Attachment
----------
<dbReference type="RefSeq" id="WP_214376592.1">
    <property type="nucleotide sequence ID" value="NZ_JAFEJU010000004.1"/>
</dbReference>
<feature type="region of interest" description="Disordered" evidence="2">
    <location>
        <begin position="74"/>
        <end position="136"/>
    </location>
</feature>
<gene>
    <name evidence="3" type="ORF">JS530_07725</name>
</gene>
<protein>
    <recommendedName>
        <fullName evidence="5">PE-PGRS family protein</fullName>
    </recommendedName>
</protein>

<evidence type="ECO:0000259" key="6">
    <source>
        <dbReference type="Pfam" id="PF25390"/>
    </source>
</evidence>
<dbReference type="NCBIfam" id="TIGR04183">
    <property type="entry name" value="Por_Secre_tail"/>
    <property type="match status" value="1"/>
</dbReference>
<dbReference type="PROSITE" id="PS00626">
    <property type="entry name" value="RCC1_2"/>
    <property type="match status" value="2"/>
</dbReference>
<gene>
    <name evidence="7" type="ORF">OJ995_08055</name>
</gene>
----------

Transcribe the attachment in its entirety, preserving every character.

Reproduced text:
<dbReference type="RefSeq" id="WP_214376592.1">
    <property type="nucleotide sequence ID" value="NZ_JAFEJU010000004.1"/>
</dbReference>
<feature type="region of interest" description="Disordered" evidence="2">
    <location>
        <begin position="74"/>
        <end position="136"/>
    </location>
</feature>
<gene>
    <name evidence="3" type="ORF">JS530_07725</name>
</gene>
<protein>
    <recommendedName>
        <fullName evidence="5">PE-PGRS family protein</fullName>
    </recommendedName>
</protein>

<evidence type="ECO:0000259" key="6">
    <source>
        <dbReference type="Pfam" id="PF25390"/>
    </source>
</evidence>
<dbReference type="NCBIfam" id="TIGR04183">
    <property type="entry name" value="Por_Secre_tail"/>
    <property type="match status" value="1"/>
</dbReference>
<dbReference type="PROSITE" id="PS00626">
    <property type="entry name" value="RCC1_2"/>
    <property type="match status" value="2"/>
</dbReference>
<gene>
    <name evidence="7" type="ORF">OJ995_08055</name>
</gene>